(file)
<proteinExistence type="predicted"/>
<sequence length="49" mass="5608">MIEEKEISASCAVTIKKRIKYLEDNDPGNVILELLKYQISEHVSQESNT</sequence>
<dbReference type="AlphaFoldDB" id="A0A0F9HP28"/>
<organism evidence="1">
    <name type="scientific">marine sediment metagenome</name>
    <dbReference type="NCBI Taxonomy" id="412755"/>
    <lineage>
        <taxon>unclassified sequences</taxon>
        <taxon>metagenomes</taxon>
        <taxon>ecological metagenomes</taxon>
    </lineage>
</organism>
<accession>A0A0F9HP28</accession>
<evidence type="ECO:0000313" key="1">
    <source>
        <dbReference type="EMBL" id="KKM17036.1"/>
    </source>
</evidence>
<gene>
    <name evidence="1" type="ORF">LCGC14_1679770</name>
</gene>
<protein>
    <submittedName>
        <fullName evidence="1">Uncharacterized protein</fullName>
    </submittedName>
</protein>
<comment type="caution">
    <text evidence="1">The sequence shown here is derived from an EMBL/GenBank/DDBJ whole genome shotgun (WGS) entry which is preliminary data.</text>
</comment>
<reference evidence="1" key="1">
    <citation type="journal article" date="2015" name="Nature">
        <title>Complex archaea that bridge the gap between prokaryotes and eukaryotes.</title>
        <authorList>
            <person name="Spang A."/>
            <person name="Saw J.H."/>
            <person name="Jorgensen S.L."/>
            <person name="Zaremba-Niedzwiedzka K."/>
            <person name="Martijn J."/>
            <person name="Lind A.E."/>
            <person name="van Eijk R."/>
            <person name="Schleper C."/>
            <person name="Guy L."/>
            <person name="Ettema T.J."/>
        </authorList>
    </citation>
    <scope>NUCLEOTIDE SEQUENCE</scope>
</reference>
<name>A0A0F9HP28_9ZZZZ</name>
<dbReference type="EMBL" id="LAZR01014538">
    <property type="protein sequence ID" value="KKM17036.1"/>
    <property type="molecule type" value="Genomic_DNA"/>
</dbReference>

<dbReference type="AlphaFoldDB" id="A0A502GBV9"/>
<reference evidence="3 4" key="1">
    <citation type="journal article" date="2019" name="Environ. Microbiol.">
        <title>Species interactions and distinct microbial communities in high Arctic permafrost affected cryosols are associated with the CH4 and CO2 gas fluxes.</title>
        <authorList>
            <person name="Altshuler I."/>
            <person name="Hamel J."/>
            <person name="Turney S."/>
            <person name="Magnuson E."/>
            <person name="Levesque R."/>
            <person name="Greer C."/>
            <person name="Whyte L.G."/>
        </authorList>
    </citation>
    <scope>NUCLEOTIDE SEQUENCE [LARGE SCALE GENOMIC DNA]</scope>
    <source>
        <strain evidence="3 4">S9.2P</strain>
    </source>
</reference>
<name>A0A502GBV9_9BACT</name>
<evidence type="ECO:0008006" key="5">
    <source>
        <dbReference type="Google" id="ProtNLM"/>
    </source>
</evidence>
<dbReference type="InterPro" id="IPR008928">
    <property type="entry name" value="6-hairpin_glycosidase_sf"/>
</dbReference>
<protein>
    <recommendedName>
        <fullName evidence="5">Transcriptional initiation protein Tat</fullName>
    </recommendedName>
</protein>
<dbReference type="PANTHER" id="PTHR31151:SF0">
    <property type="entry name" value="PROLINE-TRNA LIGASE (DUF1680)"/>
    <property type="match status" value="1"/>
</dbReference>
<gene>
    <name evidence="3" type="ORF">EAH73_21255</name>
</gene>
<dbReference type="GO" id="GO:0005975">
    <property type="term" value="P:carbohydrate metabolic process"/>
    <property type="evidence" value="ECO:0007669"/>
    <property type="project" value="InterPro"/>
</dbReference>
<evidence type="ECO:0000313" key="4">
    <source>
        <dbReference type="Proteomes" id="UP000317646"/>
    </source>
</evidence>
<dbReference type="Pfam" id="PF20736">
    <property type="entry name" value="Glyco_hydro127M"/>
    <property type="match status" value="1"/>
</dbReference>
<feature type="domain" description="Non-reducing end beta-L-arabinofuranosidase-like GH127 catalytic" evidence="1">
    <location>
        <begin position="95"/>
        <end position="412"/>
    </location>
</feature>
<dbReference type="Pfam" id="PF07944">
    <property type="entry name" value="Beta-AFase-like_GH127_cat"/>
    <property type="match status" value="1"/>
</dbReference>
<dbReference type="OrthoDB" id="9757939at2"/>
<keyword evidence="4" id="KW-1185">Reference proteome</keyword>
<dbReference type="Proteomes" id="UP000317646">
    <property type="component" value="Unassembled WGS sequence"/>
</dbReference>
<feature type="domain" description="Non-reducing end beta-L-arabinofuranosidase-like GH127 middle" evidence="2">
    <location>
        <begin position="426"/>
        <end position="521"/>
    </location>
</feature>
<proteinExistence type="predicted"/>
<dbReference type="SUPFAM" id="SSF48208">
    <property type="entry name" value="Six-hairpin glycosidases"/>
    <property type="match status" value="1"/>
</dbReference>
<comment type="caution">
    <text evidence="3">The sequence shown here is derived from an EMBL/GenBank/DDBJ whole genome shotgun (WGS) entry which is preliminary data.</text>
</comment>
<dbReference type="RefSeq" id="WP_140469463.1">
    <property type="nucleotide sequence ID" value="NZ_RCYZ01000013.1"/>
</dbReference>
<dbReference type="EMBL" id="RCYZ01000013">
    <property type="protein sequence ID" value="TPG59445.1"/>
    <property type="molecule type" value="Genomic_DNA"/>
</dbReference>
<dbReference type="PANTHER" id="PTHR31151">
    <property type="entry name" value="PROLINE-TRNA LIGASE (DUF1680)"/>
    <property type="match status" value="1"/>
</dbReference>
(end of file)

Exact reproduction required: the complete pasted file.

<proteinExistence type="predicted"/>
<sequence length="49" mass="5608">MIEEKEISASCAVTIKKRIKYLEDNDPGNVILELLKYQISEHVSQESNT</sequence>
<dbReference type="AlphaFoldDB" id="A0A0F9HP28"/>
<organism evidence="1">
    <name type="scientific">marine sediment metagenome</name>
    <dbReference type="NCBI Taxonomy" id="412755"/>
    <lineage>
        <taxon>unclassified sequences</taxon>
        <taxon>metagenomes</taxon>
        <taxon>ecological metagenomes</taxon>
    </lineage>
</organism>
<accession>A0A0F9HP28</accession>
<evidence type="ECO:0000313" key="1">
    <source>
        <dbReference type="EMBL" id="KKM17036.1"/>
    </source>
</evidence>
<gene>
    <name evidence="1" type="ORF">LCGC14_1679770</name>
</gene>
<protein>
    <submittedName>
        <fullName evidence="1">Uncharacterized protein</fullName>
    </submittedName>
</protein>
<comment type="caution">
    <text evidence="1">The sequence shown here is derived from an EMBL/GenBank/DDBJ whole genome shotgun (WGS) entry which is preliminary data.</text>
</comment>
<reference evidence="1" key="1">
    <citation type="journal article" date="2015" name="Nature">
        <title>Complex archaea that bridge the gap between prokaryotes and eukaryotes.</title>
        <authorList>
            <person name="Spang A."/>
            <person name="Saw J.H."/>
            <person name="Jorgensen S.L."/>
            <person name="Zaremba-Niedzwiedzka K."/>
            <person name="Martijn J."/>
            <person name="Lind A.E."/>
            <person name="van Eijk R."/>
            <person name="Schleper C."/>
            <person name="Guy L."/>
            <person name="Ettema T.J."/>
        </authorList>
    </citation>
    <scope>NUCLEOTIDE SEQUENCE</scope>
</reference>
<name>A0A0F9HP28_9ZZZZ</name>
<dbReference type="EMBL" id="LAZR01014538">
    <property type="protein sequence ID" value="KKM17036.1"/>
    <property type="molecule type" value="Genomic_DNA"/>
</dbReference>

<dbReference type="AlphaFoldDB" id="A0A502GBV9"/>
<reference evidence="3 4" key="1">
    <citation type="journal article" date="2019" name="Environ. Microbiol.">
        <title>Species interactions and distinct microbial communities in high Arctic permafrost affected cryosols are associated with the CH4 and CO2 gas fluxes.</title>
        <authorList>
            <person name="Altshuler I."/>
            <person name="Hamel J."/>
            <person name="Turney S."/>
            <person name="Magnuson E."/>
            <person name="Levesque R."/>
            <person name="Greer C."/>
            <person name="Whyte L.G."/>
        </authorList>
    </citation>
    <scope>NUCLEOTIDE SEQUENCE [LARGE SCALE GENOMIC DNA]</scope>
    <source>
        <strain evidence="3 4">S9.2P</strain>
    </source>
</reference>
<name>A0A502GBV9_9BACT</name>
<evidence type="ECO:0008006" key="5">
    <source>
        <dbReference type="Google" id="ProtNLM"/>
    </source>
</evidence>
<dbReference type="InterPro" id="IPR008928">
    <property type="entry name" value="6-hairpin_glycosidase_sf"/>
</dbReference>
<protein>
    <recommendedName>
        <fullName evidence="5">Transcriptional initiation protein Tat</fullName>
    </recommendedName>
</protein>
<dbReference type="PANTHER" id="PTHR31151:SF0">
    <property type="entry name" value="PROLINE-TRNA LIGASE (DUF1680)"/>
    <property type="match status" value="1"/>
</dbReference>
<gene>
    <name evidence="3" type="ORF">EAH73_21255</name>
</gene>
<dbReference type="GO" id="GO:0005975">
    <property type="term" value="P:carbohydrate metabolic process"/>
    <property type="evidence" value="ECO:0007669"/>
    <property type="project" value="InterPro"/>
</dbReference>
<evidence type="ECO:0000313" key="4">
    <source>
        <dbReference type="Proteomes" id="UP000317646"/>
    </source>
</evidence>
<dbReference type="Pfam" id="PF20736">
    <property type="entry name" value="Glyco_hydro127M"/>
    <property type="match status" value="1"/>
</dbReference>
<feature type="domain" description="Non-reducing end beta-L-arabinofuranosidase-like GH127 catalytic" evidence="1">
    <location>
        <begin position="95"/>
        <end position="412"/>
    </location>
</feature>
<dbReference type="Pfam" id="PF07944">
    <property type="entry name" value="Beta-AFase-like_GH127_cat"/>
    <property type="match status" value="1"/>
</dbReference>
<dbReference type="OrthoDB" id="9757939at2"/>
<keyword evidence="4" id="KW-1185">Reference proteome</keyword>
<dbReference type="Proteomes" id="UP000317646">
    <property type="component" value="Unassembled WGS sequence"/>
</dbReference>
<feature type="domain" description="Non-reducing end beta-L-arabinofuranosidase-like GH127 middle" evidence="2">
    <location>
        <begin position="426"/>
        <end position="521"/>
    </location>
</feature>
<proteinExistence type="predicted"/>
<dbReference type="SUPFAM" id="SSF48208">
    <property type="entry name" value="Six-hairpin glycosidases"/>
    <property type="match status" value="1"/>
</dbReference>
<comment type="caution">
    <text evidence="3">The sequence shown here is derived from an EMBL/GenBank/DDBJ whole genome shotgun (WGS) entry which is preliminary data.</text>
</comment>
<dbReference type="RefSeq" id="WP_140469463.1">
    <property type="nucleotide sequence ID" value="NZ_RCYZ01000013.1"/>
</dbReference>
<dbReference type="EMBL" id="RCYZ01000013">
    <property type="protein sequence ID" value="TPG59445.1"/>
    <property type="molecule type" value="Genomic_DNA"/>
</dbReference>
<dbReference type="PANTHER" id="PTHR31151">
    <property type="entry name" value="PROLINE-TRNA LIGASE (DUF1680)"/>
    <property type="match status" value="1"/>
</dbReference>